Relationship among Various Particle Characterization Metrics Using GDI Engine Based Light-Duty Vehicles 2018-01-0353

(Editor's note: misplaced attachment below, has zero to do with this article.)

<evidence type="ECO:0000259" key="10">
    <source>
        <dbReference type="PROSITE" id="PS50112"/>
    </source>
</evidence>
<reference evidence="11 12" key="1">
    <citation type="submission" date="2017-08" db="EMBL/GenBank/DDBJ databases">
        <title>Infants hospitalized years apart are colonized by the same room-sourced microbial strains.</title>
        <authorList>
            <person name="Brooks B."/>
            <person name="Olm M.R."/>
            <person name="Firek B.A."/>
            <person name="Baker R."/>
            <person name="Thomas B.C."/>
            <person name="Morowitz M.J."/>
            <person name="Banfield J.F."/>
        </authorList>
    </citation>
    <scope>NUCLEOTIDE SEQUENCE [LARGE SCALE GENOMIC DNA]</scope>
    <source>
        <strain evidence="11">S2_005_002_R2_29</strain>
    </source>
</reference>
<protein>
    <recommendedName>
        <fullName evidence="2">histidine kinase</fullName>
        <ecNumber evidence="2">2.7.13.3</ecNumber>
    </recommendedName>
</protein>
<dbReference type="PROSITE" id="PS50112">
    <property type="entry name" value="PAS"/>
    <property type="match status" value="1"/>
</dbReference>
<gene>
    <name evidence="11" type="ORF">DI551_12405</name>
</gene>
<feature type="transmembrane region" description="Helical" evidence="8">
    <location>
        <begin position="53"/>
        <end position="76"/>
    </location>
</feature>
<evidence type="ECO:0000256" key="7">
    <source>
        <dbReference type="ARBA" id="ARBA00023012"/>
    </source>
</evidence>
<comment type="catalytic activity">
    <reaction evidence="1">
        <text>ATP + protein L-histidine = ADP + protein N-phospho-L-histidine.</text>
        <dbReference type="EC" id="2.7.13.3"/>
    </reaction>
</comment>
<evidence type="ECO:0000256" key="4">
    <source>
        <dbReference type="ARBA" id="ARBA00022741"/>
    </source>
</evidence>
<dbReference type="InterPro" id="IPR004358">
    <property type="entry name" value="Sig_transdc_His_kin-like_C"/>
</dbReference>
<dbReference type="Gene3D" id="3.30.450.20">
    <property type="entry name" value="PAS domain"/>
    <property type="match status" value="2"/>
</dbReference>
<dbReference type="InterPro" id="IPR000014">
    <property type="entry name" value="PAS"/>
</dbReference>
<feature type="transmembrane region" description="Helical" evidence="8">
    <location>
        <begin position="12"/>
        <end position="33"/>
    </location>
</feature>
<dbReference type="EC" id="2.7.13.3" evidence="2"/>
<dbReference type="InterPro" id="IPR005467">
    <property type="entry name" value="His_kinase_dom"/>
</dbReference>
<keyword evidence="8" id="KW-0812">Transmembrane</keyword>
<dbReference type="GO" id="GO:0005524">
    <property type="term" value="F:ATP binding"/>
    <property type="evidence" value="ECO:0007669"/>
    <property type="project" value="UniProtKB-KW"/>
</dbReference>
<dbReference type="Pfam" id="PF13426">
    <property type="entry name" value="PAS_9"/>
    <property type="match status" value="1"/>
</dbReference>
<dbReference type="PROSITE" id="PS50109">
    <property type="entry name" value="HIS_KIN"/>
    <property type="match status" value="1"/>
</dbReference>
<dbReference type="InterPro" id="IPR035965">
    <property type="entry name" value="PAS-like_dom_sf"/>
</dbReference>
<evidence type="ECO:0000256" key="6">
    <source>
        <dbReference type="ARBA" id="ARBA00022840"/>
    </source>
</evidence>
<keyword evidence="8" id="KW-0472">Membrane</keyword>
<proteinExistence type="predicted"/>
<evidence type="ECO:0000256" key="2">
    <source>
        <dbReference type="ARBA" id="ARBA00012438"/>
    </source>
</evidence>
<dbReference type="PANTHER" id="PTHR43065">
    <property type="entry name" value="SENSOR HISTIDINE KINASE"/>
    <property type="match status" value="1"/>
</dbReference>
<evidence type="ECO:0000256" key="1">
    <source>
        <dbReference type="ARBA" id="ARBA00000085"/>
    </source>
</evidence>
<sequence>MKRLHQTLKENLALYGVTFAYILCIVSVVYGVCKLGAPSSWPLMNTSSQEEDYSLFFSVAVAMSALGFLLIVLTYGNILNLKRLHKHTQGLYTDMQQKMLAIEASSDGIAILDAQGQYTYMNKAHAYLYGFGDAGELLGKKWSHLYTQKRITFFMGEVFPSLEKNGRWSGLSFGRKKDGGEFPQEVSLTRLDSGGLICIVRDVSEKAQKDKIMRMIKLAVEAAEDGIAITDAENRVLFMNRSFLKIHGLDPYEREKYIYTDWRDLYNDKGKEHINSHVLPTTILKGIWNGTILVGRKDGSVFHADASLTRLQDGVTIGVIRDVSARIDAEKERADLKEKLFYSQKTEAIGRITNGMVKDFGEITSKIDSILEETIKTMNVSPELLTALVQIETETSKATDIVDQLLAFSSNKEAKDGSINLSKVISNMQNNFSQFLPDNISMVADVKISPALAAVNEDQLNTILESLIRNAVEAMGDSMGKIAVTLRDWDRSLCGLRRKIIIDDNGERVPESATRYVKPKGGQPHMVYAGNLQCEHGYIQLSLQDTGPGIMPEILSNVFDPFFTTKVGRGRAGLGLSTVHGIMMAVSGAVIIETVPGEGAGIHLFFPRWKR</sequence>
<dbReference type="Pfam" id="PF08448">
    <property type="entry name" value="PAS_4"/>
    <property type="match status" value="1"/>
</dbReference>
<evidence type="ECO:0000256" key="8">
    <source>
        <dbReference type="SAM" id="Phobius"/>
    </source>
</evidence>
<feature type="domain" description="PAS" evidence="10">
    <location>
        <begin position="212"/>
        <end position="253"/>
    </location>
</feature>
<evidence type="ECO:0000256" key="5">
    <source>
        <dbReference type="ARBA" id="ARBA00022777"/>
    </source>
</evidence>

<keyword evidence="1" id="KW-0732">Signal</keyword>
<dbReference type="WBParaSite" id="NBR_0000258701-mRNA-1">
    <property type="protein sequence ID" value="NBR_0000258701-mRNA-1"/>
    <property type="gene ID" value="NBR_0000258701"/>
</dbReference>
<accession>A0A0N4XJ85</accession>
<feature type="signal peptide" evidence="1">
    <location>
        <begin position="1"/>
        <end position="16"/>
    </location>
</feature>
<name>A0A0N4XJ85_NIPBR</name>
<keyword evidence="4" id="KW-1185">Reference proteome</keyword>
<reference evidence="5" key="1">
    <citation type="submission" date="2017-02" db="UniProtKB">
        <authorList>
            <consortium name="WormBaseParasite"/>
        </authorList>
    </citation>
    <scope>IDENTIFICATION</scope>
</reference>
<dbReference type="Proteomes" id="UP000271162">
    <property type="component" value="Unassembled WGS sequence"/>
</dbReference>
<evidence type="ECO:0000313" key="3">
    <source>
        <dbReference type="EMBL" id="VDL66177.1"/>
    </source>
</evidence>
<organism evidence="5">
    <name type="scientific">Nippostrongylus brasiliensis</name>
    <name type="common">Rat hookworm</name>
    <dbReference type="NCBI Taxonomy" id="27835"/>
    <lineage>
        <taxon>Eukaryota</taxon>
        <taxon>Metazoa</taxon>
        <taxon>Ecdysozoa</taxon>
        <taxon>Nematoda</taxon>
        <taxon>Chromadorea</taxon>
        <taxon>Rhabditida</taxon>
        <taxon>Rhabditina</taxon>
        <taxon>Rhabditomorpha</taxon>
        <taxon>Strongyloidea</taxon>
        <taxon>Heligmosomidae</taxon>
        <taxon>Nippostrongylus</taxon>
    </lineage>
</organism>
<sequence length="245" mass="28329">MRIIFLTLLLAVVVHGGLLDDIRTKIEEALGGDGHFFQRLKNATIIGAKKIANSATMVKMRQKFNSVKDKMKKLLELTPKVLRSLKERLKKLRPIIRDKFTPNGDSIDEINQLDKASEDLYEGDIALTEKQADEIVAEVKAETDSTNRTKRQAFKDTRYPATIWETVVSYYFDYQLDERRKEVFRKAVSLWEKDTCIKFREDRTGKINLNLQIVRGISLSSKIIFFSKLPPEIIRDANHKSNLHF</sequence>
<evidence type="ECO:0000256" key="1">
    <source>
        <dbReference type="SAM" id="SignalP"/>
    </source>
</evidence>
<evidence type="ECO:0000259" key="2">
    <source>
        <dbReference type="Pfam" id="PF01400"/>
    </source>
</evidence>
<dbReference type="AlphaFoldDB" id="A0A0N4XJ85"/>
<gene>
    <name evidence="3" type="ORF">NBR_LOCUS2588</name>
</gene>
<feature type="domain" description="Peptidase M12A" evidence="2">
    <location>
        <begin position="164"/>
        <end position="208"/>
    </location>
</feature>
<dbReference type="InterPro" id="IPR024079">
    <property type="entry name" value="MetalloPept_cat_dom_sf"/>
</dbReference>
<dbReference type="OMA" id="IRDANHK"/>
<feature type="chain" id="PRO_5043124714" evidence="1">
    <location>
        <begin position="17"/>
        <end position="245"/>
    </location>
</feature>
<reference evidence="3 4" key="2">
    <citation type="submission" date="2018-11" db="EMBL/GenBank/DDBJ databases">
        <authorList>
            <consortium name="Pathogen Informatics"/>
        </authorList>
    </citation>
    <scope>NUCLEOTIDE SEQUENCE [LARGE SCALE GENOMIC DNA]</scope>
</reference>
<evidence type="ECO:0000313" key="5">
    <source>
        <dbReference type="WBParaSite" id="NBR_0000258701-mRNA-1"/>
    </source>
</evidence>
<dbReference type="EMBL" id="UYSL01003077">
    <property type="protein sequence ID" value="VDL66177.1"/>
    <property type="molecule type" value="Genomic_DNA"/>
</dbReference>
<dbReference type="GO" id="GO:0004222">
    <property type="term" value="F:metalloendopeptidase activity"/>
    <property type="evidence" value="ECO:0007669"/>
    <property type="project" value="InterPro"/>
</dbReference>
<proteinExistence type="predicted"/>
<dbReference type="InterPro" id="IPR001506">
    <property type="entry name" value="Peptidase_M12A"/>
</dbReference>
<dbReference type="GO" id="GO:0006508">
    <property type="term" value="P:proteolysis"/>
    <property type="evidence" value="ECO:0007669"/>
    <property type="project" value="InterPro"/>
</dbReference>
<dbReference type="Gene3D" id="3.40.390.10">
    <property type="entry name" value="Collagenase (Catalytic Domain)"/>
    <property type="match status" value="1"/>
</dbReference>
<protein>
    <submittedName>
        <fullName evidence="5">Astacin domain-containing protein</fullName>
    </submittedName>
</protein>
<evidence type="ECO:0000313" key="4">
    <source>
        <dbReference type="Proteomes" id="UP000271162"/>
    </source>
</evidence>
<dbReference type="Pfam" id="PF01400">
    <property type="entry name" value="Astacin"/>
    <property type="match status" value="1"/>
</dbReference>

In recent years, gasoline direct injection (GDI) engines have been widely used by manufacturers in light-duty to meet stringent fuel economy and emissions standards. This study focuses on the relationship between various particle metrics such as number, size, surface area and mass of dilute exhaust particles from 12 different light-duty vehicles equipped with GDI engines. The campaign included the measurement of total particulate matter (PM) using Title 40 CFR Part 1066 compliant filter measurement, soot mass using photo-acoustics based analyzer, organic carbon (OC) & elemental carbon (EC) mass using thermo-optical analysis of quartz filter samples, solid particle number using European Union Regulation No. 49 compliant number system and solid particle size/number using an electrical mobility based size spectrometer. The measurement campaign involved testing each vehicle over 16 Unified Driving Cycles, also called LA-92 drive cycles which is a more aggressive drive cycle than the Federal Test Procedure (FTP-75) drive cycle. We examined relationships between 1) the three different mass based measurement techniques, 2) the two different number based measurement techniques, 3) mass and number measurements, 4) derived mass (from measured size distribution) and measured mass. Such information can be invaluable to researchers studying the effect of combustion generated particles on human health. Currently, PM2.5 mass is the widely used metric to assess health impact due to the absence of sufficient data for other metrics. Development of a database of relationships between different metrics for a widely used engine platform such as the GDI becomes critically important to stakeholders.